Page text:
Call 911 or your poison control center right away if you or someone you know has consumed a large amount of mouthwash. Mount Sinai also advises against making yourself or someone else vomit up mouthwash unless a health care professional or someone at the poison control center tells you to do so. Even if only a small amount is swallowed, you can still call the poison control center for advice.


According to Harvard, exercising on a treadmill can help with strength, endurance, and balance, particularly in older adults. This is due to the muscles that treadmills work out, including the hamstrings, the calves, and the quadriceps. However, just because treadmills can be beneficial to one's health doesn't mean they can't also be dangerous.

Physical therapist Michael Silverman told Men's Journal that not using a treadmill properly can result in falling. One common mistake he mentioned is using a cellphone while working out on a treadmill. He explains that doing so can be so distracting that one "can easily wind up at the back of the treadmill without realizing it." Another error is not using the treadmill's emergency shut-off clip. But it's worth noting that even if one uses a treadmill properly, falls can still occur because it's possible to pass out while using a treadmill. As Medical News Today notes, overexerting yourself and/or becoming dehydrated can each result in becoming lightheaded and/or dizzy. Low blood sugar (a.k.a. hypoglycemia) can also make one dizzy, as well as not breathing properly during a workout. Additionally, lightheadedness and/or dizziness could happen just because a treadmill is a continuous movement machine.

Before adding a treadmill to your workout routine, speak with a professional trainer (via Harvard). After all, they can walk you through the features (including the safety ones) of a particular model. Also, don't begin any new fitness program without talking with a health care professional first.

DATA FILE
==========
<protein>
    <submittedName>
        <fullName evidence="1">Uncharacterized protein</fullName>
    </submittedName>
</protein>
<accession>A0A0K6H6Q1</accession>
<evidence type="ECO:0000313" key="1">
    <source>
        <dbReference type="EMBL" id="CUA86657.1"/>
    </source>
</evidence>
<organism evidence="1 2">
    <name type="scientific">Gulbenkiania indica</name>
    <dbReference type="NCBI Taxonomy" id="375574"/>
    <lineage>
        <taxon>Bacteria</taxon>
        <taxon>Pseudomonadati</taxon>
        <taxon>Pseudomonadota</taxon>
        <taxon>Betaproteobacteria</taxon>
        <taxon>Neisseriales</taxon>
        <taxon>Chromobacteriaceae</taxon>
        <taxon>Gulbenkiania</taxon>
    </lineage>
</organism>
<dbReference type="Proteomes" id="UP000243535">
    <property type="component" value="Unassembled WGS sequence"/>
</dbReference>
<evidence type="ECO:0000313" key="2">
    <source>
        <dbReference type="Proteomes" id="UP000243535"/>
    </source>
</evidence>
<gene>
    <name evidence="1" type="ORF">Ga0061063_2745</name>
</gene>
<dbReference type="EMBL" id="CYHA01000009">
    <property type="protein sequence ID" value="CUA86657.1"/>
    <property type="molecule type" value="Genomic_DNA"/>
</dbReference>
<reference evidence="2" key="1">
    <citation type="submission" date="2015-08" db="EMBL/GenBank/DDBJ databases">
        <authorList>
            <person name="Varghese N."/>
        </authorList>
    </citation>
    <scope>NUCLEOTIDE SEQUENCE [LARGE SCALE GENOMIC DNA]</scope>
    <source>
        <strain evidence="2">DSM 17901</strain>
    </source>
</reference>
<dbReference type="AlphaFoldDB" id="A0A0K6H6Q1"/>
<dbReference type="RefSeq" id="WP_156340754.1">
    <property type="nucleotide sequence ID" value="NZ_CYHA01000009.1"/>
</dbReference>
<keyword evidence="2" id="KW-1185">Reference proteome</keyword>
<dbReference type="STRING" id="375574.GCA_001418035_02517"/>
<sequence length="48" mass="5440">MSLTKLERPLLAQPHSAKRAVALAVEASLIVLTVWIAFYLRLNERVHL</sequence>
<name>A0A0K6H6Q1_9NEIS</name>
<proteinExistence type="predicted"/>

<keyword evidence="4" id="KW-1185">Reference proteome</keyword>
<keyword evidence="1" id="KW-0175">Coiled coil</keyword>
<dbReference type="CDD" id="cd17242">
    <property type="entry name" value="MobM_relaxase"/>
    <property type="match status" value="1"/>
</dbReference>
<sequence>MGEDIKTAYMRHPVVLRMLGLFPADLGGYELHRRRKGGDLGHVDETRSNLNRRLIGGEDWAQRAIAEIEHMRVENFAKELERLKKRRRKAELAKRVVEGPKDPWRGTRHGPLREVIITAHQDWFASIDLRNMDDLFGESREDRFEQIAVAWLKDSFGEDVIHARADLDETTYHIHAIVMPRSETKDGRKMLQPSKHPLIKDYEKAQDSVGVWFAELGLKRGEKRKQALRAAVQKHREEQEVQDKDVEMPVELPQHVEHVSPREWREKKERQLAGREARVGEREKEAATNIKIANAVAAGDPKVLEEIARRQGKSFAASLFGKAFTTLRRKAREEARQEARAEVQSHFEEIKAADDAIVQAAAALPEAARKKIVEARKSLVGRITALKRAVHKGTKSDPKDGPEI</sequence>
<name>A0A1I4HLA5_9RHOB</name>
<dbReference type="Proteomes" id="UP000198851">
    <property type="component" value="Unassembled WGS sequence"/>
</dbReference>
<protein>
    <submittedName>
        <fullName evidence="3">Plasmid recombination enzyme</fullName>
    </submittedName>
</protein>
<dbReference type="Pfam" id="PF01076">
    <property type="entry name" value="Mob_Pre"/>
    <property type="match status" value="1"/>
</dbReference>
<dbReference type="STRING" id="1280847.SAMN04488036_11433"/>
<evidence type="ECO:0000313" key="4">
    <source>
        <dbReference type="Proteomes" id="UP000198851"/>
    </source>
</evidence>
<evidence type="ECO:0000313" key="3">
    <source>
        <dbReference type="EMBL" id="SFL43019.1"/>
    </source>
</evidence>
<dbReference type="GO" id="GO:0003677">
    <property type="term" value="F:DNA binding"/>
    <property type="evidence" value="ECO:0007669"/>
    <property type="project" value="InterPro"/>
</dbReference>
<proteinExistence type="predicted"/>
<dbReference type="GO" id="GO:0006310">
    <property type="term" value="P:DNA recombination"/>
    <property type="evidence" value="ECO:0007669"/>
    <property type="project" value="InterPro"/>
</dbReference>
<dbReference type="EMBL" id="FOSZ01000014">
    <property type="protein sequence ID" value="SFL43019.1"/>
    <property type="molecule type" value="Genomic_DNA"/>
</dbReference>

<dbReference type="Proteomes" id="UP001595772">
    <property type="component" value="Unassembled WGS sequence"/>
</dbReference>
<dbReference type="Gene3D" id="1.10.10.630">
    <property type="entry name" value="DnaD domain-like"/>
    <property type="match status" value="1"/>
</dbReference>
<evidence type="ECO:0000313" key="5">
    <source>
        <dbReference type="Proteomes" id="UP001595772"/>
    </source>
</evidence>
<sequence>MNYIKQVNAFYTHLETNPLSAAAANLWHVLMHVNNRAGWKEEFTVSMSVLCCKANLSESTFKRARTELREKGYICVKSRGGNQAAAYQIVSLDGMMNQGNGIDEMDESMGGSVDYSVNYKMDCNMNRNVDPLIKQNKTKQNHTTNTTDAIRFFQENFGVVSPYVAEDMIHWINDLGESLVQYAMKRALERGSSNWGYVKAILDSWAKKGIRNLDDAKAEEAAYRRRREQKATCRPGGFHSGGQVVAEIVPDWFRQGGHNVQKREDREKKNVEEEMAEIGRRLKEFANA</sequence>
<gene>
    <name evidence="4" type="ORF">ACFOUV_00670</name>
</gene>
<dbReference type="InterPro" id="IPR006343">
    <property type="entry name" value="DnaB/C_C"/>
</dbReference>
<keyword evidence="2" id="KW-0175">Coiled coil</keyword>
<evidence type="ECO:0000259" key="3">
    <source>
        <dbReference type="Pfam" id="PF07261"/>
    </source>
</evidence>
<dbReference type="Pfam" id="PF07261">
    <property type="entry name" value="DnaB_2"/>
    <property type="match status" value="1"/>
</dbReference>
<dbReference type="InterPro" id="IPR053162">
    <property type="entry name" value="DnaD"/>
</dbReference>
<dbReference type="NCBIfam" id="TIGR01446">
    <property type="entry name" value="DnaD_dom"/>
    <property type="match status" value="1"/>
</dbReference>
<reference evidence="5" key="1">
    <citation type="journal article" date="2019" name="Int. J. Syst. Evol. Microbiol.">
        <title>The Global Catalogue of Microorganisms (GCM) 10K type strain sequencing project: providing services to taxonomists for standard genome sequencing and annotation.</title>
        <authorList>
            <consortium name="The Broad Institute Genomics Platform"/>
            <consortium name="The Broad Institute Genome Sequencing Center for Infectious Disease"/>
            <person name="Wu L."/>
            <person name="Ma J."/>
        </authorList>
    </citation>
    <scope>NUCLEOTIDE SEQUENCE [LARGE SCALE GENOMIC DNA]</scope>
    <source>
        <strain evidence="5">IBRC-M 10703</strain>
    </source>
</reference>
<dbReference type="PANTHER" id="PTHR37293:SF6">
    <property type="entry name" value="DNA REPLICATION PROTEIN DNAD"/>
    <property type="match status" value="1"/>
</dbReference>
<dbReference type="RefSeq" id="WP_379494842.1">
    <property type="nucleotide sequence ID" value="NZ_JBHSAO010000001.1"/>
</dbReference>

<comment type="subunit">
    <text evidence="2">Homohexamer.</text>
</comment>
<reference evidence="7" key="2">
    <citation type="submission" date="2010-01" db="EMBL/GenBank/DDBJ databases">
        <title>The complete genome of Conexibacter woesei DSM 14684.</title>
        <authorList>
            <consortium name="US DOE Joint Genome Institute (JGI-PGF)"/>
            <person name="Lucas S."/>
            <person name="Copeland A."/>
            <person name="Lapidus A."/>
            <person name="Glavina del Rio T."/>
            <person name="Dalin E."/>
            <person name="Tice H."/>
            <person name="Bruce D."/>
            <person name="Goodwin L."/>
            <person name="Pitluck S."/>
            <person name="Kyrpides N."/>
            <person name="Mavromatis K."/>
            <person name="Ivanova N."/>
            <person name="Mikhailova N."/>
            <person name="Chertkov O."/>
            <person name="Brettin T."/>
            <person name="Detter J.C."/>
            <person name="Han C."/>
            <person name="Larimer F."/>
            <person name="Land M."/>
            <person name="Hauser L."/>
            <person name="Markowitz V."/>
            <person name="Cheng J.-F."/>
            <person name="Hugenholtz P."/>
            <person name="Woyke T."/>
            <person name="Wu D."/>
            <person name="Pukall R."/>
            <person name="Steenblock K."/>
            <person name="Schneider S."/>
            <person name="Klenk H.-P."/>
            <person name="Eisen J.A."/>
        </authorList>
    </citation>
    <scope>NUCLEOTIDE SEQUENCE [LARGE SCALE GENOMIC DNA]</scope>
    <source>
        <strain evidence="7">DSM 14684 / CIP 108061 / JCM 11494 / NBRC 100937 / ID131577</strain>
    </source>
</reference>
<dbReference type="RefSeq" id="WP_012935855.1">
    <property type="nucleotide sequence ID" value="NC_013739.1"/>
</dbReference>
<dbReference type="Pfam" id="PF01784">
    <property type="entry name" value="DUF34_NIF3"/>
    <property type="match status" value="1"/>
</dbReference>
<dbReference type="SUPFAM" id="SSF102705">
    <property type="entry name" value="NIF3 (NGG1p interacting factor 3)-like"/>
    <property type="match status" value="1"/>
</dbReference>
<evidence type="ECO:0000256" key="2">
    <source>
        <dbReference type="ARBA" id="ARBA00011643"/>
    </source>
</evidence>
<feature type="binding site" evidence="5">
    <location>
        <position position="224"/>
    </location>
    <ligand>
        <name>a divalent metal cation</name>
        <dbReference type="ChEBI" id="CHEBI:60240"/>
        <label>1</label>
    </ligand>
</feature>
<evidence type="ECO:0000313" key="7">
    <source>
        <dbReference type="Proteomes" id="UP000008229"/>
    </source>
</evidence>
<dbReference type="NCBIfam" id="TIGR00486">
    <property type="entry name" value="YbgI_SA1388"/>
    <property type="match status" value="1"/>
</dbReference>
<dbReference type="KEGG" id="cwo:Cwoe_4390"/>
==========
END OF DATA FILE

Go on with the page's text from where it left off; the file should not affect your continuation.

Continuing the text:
Water heater

As the CDC explains, carbon monoxide (CO) is very dangerous. Exposure to this colorless, odorless gas could lead to death. What's more, different items commonly found in the home produce this gas.

According to Forbes, if you have a fuel-burning water heater, then it produces CO. Such appliances are designed to safely vent their CO, so it winds up outside one's home. However, if the water heater is unable to properly vent the CO it produces (e.g., its venting system becomes blocked), that can create a deadly scenario. Besides blockage, rust can also compromise a water heater and cause CO to leak out of it. As USA Today reported in 2018, a family of four died because of a faulty water heater and CO exposure while on a trip in Mexico. Police took apart the water heater and found rust, which was why the appliance had malfunctioned.

To help protect your home from CO, the CDC advises using CO detectors and recommends either battery-operated or battery backup ones being installed just about anywhere in your home where someone might sleep. Note: The CDC uses the terms CO detector and CO alarm interchangeably. Also, the CDC says to put new batteries in these detectors twice a year when you change your clocks in the fall and in the spring. Lastly, make sure to have your water heater serviced annually, and be sure it's by a qualified technician.

Clothes dryer

While clothes dryers can be very helpful modern conveniences, the U.S. Consumer Product Safety Commission notes that there are multiple ways they can be deadly.